Congrats, this is an exciting problem to have!
Since you haven't filed yet for 2021, you have two options, one of which is exactly what you guessed:
- Withdraw the contributions plus the earnings. As long as you do it before you file your taxes for 2021, there will be no penalties. You will have to pay taxes on any earnings beyond the $12K. Note, you may be able to open a regular taxable brokerage account with your IRA custodian and transfer the positions to that account without selling and re-purchasing.
- If you wish to contribute to a Traditional IRA you should be able to "Recharacterize" the contribution(s) as if it were made to the Traditional IRA. Note that if either you or your spouse has a retirement plan at work you won't be able to deduct the contributions. However, the non-deductible (after-tax) IRA can be rolled back into a Roth, so this may be your best course of action based on your original intent. Note the "Backdoor Roth" has some additional caveats that could affect your decision to do this.
Regardless of what you choose, you'll need to contact your IRA custodian to fill out the proper forms. I'd give them a call. They'll also be able to talk through the options for a non-deductible IRA and moving it back into the Roth, if you choose to go that route.
Side note: you mentioned:
We will likely exceed $208,000 this year, which means that we shouldn't be entitled to any Roth IRA contribution.
There is no rush on this. You can do all of this up until you file (before April 15, 2022). You might as well wait until the end of the year or whenever you know for sure that you'll exceed the amount.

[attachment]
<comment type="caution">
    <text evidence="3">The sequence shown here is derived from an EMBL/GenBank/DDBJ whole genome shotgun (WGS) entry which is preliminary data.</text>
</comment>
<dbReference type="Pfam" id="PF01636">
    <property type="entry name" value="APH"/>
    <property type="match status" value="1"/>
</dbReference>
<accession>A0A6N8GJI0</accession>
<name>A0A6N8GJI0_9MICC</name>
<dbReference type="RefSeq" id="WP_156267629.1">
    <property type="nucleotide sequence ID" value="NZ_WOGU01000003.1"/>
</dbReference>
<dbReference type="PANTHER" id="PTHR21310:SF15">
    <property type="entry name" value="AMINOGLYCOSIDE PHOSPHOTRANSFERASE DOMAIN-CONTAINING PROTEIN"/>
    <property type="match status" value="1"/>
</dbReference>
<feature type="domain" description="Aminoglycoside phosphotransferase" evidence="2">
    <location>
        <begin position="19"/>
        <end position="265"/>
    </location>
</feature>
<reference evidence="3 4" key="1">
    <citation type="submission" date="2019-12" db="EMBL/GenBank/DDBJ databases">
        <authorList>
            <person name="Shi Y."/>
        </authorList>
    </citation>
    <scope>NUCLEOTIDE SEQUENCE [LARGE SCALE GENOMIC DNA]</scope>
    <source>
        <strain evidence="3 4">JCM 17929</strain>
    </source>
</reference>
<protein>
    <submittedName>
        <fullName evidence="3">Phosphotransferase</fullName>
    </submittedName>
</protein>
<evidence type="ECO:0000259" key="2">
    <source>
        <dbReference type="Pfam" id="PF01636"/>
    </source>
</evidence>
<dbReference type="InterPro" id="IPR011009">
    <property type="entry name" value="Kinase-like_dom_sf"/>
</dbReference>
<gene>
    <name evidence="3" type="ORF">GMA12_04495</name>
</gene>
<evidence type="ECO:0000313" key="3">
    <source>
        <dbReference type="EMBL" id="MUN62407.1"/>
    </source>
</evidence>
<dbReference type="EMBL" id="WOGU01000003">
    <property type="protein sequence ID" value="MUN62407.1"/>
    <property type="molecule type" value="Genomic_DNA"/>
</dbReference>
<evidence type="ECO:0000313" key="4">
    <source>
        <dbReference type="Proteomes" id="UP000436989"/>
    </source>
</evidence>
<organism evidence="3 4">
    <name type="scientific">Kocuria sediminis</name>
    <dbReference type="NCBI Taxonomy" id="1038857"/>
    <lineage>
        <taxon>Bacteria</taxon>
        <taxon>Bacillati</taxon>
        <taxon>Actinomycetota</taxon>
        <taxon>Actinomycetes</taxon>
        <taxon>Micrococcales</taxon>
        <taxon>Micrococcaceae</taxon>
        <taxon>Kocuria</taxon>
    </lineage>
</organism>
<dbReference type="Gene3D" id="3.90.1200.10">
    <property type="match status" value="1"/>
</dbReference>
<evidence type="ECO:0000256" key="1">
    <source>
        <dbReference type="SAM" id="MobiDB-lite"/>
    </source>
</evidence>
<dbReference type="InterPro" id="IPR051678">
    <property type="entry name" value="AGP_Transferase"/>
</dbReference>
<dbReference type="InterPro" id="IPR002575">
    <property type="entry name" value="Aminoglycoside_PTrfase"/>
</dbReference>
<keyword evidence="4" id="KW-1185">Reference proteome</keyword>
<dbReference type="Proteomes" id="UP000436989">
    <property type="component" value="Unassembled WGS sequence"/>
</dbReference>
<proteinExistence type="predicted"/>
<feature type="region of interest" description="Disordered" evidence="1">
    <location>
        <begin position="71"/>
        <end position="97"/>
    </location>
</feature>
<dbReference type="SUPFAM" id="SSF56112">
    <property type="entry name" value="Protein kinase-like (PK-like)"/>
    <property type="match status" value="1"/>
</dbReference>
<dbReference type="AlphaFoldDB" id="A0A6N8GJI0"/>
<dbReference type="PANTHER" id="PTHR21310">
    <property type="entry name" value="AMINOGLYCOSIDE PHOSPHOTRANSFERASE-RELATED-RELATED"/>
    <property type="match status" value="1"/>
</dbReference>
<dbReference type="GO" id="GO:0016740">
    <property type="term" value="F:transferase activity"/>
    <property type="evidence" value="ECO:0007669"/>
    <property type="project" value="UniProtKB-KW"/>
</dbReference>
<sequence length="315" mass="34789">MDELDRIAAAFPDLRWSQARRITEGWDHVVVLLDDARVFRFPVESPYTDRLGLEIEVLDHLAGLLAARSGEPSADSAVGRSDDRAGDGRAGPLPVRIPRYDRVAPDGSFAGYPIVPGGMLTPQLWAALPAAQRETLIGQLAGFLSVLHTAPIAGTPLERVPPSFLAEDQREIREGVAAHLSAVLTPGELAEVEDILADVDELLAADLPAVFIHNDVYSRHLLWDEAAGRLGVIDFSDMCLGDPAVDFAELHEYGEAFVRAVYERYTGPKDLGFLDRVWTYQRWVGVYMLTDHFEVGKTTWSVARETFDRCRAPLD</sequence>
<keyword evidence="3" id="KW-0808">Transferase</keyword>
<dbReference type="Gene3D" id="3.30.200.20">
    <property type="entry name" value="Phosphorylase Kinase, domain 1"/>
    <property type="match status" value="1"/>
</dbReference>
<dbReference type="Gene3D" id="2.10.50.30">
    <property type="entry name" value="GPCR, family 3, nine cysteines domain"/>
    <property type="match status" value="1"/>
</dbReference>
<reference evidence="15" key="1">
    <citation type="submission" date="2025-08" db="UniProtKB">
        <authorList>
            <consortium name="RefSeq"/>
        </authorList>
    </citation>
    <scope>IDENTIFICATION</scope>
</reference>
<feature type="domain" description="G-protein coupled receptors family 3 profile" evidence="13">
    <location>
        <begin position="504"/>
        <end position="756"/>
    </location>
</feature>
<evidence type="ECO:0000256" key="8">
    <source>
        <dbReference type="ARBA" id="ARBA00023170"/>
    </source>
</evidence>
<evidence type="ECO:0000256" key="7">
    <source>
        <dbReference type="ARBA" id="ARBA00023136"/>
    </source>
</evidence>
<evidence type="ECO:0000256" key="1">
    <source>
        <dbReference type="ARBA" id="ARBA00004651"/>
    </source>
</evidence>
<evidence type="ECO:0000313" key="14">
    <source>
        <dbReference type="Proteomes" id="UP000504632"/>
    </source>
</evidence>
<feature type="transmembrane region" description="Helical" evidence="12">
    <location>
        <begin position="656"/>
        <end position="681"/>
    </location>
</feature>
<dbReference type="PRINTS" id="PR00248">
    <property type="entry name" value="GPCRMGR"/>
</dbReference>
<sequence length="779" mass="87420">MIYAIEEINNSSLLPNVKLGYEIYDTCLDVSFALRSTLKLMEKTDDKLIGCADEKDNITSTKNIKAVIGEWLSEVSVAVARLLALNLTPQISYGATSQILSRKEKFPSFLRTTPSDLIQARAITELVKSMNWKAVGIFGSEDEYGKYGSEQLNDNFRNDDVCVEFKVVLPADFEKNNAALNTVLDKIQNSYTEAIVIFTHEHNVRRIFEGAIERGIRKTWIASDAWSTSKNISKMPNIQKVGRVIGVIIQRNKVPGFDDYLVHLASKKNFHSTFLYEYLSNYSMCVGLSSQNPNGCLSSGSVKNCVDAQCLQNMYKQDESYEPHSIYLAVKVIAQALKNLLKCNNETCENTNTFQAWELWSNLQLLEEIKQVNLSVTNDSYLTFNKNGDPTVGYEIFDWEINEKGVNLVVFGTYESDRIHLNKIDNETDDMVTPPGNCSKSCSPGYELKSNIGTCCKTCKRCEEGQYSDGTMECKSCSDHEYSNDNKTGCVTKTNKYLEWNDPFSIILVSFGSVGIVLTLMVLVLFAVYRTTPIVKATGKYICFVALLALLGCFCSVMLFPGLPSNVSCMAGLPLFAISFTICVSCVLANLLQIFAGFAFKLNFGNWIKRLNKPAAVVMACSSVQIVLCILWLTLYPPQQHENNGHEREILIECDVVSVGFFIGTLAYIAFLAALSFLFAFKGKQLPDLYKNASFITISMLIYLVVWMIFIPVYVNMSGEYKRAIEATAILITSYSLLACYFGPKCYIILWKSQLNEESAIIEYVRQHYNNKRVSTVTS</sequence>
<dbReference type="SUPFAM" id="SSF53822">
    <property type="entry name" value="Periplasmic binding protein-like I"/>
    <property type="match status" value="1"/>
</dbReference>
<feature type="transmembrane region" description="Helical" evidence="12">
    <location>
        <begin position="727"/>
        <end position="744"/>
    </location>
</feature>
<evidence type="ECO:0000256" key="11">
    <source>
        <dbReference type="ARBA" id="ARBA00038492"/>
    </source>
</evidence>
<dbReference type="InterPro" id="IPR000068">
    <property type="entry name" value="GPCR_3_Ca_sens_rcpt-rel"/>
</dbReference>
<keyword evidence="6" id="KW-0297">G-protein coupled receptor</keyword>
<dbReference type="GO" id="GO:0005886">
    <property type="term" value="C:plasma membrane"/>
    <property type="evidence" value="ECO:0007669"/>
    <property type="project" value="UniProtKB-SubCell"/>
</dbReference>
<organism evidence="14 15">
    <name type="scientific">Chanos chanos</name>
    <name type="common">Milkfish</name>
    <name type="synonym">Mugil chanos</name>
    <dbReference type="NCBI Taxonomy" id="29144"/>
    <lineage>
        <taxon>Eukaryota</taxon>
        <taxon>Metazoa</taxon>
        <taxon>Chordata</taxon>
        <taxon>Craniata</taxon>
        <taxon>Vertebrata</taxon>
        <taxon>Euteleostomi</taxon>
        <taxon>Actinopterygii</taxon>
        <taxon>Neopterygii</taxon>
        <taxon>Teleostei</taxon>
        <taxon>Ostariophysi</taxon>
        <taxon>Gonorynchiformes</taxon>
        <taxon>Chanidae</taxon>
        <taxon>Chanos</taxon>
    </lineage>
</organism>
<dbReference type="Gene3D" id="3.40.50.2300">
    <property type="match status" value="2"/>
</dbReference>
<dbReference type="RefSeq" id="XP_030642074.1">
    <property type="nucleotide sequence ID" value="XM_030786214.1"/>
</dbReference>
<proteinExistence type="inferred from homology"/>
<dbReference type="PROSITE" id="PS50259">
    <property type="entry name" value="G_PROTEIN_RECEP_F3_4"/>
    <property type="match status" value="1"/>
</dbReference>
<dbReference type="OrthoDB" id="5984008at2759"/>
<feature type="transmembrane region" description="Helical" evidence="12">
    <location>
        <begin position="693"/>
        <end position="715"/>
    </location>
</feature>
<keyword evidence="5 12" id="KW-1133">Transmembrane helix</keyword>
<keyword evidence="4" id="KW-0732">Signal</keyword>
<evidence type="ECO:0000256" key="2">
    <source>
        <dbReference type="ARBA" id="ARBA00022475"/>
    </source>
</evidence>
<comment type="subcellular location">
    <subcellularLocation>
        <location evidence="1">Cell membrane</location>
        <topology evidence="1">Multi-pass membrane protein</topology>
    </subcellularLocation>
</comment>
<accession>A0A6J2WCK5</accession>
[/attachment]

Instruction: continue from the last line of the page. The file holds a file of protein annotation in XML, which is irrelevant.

For reference, here is the relevant rule from the IRS in Pub 590-A:
Withdrawal of excess contributions. For purposes of determining excess contributions, any contribution that is withdrawn on or before the due date (including extensions) for filing your tax return for the year is treated as an amount not contributed. This treatment only applies if any earnings on the contributions are also withdrawn. The earnings are considered earned and received in the year the excess contribution was made.
Note that if you dig into it, a few paragraphs up from that quote in Pub 590-A, it says "A 6% excise tax applies to any excess contribution to a Roth IRA." That sounds scary by itself, but don't worry, the quoted text takes precedence over that if you withdraw before you file, because all of the funds are "treated as an amount not contributed" and therefore the 6% rule does not apply.